Polygamy in Pakistan and Islam: ‘Man’s Right To Exercise Polygamy Is Of Great Advantage To A Woman’

Disclaimer: The views expressed in this article do not represent NayaDaur which is only providing a platform to the people for expressing their views.


In our society when one thinks of committing second marriage, the first thing that surrounds his mind is: would it be lawful with his previous wife?  It is not because the Quranic right that allows man for polygamy is ambiguous but because of social norms and societal pressure of polygamy. The wave of so-called feminism aims to obstruct this right and what makes them successful in this purpose is Section 6 of Muslim Family Law Ordinance (MFLO) 1961.

The Section 6 has legally restricted a person’s right to polygamous marriage subject to consent of the chairman of arbitration council [Section. 6(1)] and of previous wife/s [Section 6(2)], while no such limits has ever been prescribed by Allah.

Although,  in Islam, the concept of dealing all wives equally do exist and what a person should fear about is that he should not leave his previous wife/s in state of suspension.  This writing aims to explore the true worth of right to polygamous marriage in Islam along with its significance in our society, especially for women and the interpretation adopted for the restriction of this right in Tunisia and Egypt.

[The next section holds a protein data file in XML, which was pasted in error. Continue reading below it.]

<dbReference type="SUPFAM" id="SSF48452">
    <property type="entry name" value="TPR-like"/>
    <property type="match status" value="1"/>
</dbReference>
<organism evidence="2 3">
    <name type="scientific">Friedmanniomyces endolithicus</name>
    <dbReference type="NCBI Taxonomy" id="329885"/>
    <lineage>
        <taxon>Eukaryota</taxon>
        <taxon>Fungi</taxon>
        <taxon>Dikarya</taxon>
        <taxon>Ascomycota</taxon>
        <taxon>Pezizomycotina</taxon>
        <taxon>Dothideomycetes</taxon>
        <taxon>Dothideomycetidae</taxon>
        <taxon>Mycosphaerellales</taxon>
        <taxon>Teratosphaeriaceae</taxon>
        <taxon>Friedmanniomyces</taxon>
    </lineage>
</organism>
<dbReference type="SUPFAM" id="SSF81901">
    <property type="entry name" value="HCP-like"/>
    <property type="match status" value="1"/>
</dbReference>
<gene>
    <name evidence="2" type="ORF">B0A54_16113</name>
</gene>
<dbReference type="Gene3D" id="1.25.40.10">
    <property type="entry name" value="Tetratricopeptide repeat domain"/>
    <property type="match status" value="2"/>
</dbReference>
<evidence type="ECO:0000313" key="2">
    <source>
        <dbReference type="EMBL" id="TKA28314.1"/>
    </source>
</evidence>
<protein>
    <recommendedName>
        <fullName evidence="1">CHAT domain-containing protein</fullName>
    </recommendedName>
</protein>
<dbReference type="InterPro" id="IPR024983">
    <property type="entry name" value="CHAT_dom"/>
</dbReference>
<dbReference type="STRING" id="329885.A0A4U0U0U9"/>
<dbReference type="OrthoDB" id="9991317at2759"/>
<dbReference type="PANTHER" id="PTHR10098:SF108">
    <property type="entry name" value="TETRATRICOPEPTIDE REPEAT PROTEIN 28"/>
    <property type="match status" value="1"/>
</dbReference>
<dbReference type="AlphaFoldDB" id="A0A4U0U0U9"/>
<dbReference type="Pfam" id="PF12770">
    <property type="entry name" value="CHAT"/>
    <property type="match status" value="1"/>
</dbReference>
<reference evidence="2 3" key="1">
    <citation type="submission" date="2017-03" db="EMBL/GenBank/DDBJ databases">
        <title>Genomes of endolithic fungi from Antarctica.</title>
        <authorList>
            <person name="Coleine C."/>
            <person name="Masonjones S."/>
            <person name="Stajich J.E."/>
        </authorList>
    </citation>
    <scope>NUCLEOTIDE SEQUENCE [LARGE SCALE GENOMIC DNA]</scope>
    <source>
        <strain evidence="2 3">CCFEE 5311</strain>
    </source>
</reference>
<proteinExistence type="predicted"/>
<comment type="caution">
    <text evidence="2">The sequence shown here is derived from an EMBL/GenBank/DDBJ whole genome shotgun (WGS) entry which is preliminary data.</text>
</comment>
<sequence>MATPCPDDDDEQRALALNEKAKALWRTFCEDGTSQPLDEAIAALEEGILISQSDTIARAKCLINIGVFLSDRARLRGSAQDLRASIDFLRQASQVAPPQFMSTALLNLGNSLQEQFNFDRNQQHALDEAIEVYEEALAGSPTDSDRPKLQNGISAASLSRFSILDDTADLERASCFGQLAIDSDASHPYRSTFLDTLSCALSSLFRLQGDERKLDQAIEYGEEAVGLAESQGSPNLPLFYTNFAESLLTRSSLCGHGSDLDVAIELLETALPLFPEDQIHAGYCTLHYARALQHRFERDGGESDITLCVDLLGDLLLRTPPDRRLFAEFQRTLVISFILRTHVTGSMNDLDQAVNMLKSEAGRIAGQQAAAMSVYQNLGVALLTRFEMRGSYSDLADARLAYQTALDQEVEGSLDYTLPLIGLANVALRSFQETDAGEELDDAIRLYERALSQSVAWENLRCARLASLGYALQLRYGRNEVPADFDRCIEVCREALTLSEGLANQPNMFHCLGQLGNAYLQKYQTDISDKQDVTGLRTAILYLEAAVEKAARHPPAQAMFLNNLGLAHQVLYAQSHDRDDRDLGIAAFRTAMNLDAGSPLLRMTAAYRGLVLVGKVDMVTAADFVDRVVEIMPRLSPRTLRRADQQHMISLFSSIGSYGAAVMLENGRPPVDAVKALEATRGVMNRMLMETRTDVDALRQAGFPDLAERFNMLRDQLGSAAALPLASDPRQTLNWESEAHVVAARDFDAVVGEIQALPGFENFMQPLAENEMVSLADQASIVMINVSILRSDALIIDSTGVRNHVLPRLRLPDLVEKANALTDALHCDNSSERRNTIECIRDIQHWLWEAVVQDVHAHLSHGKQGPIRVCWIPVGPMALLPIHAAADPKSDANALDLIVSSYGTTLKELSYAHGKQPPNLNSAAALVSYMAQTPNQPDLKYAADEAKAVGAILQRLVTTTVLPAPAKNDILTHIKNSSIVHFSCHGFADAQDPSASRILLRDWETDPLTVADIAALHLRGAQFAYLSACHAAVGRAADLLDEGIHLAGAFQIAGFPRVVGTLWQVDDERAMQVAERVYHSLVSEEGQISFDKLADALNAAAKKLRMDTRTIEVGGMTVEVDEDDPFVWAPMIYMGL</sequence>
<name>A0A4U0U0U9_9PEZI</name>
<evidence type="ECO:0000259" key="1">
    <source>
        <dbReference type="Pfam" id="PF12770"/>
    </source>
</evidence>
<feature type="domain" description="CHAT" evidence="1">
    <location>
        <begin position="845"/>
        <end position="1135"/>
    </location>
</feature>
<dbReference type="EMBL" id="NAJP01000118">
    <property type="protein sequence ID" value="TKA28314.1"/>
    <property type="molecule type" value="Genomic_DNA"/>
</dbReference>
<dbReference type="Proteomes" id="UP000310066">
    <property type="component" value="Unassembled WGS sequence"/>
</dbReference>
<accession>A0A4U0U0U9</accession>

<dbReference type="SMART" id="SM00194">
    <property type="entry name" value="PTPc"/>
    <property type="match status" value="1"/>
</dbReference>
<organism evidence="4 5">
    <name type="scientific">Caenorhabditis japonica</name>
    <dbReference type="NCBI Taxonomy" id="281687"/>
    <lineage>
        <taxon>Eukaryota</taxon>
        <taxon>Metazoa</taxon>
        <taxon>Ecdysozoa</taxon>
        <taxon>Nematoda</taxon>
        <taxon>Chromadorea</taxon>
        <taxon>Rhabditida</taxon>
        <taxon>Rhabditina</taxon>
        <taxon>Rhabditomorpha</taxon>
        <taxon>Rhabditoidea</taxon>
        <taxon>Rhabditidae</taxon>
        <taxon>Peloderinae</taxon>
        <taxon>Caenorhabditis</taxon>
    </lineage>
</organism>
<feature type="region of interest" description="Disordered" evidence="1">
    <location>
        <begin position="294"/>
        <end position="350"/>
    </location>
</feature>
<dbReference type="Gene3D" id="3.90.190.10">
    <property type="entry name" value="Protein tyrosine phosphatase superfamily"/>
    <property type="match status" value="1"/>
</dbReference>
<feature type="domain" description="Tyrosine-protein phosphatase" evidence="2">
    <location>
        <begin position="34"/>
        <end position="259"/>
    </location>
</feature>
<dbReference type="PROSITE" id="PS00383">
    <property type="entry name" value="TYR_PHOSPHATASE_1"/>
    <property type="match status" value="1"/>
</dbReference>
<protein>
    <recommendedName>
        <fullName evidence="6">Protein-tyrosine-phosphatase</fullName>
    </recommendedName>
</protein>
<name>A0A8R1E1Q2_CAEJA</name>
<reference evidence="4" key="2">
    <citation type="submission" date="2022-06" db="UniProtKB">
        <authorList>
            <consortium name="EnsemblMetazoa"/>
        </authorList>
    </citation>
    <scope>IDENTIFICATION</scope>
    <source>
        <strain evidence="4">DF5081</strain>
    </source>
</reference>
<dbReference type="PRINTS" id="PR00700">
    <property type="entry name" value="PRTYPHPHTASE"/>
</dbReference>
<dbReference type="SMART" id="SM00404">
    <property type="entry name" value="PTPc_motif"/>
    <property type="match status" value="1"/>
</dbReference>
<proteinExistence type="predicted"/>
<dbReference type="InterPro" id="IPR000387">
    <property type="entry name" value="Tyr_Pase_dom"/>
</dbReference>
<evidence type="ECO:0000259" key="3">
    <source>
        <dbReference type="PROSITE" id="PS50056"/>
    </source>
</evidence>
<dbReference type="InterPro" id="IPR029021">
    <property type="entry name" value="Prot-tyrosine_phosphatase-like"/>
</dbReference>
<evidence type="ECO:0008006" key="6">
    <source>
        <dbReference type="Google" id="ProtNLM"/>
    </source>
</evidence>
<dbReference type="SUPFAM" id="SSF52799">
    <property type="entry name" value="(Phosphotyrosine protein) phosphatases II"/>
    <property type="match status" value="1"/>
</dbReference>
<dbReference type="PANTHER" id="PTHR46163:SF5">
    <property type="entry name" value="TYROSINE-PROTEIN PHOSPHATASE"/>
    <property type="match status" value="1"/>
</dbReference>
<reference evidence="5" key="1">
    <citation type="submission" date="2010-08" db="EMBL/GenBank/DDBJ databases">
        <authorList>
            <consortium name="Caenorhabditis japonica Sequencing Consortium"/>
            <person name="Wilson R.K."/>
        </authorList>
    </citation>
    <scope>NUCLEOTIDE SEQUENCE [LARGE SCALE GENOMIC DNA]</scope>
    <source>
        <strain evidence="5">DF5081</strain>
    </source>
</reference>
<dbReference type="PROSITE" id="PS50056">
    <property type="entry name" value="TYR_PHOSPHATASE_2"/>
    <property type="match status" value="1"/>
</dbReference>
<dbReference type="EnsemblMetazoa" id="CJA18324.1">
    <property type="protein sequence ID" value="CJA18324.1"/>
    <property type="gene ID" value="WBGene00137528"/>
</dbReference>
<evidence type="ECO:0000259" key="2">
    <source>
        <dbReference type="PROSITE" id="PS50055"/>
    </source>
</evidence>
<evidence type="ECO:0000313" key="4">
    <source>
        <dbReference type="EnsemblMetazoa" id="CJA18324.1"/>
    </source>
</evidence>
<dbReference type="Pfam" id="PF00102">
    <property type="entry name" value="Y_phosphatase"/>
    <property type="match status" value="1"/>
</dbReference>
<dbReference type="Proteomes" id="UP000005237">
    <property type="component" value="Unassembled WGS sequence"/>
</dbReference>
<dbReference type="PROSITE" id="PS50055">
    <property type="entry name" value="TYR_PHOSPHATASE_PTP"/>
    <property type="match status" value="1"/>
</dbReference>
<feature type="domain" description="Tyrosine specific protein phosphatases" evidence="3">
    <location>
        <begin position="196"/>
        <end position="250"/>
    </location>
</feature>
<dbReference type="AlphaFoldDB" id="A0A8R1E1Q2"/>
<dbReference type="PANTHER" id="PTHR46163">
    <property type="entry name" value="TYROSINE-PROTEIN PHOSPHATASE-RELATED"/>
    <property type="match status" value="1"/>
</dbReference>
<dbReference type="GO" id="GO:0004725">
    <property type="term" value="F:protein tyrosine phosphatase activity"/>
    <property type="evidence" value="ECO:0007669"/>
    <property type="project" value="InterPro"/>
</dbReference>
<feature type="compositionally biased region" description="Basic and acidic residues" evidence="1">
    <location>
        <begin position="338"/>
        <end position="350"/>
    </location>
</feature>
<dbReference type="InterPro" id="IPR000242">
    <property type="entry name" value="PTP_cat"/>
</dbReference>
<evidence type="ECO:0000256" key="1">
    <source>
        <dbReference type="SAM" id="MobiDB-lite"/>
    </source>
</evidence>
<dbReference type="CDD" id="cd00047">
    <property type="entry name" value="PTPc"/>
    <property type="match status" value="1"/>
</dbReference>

According to Surah 4:3, a sane adult Muslim man is free to commit as many marriages as he want, as long as he has four wives at one time.  So, if he still wants to commit another marriage after four wives then he has to divorce one of his four wives.  Although this right is not unfettered and has some limits, these limits are better described as moral limits (i-e binding one’s conscience) rather than legal, according to Quran and Hadith.  As the Prophet (PBUH) said, the one, who has two wives and inclines more to one and away from the other, will come to the hereafter with half of his body paralysed. (Al-Tabari Jami-ul-Bayan)

Just like this, Quran has also laid down the condition of equality between all the co-wives to enable a man to commit more than one marriage (Surah 4:3). Strangely, the law reforms adopted in Tunisian law of personal status deems to totally prohibit the concept of polygamy and polygeny in Islam.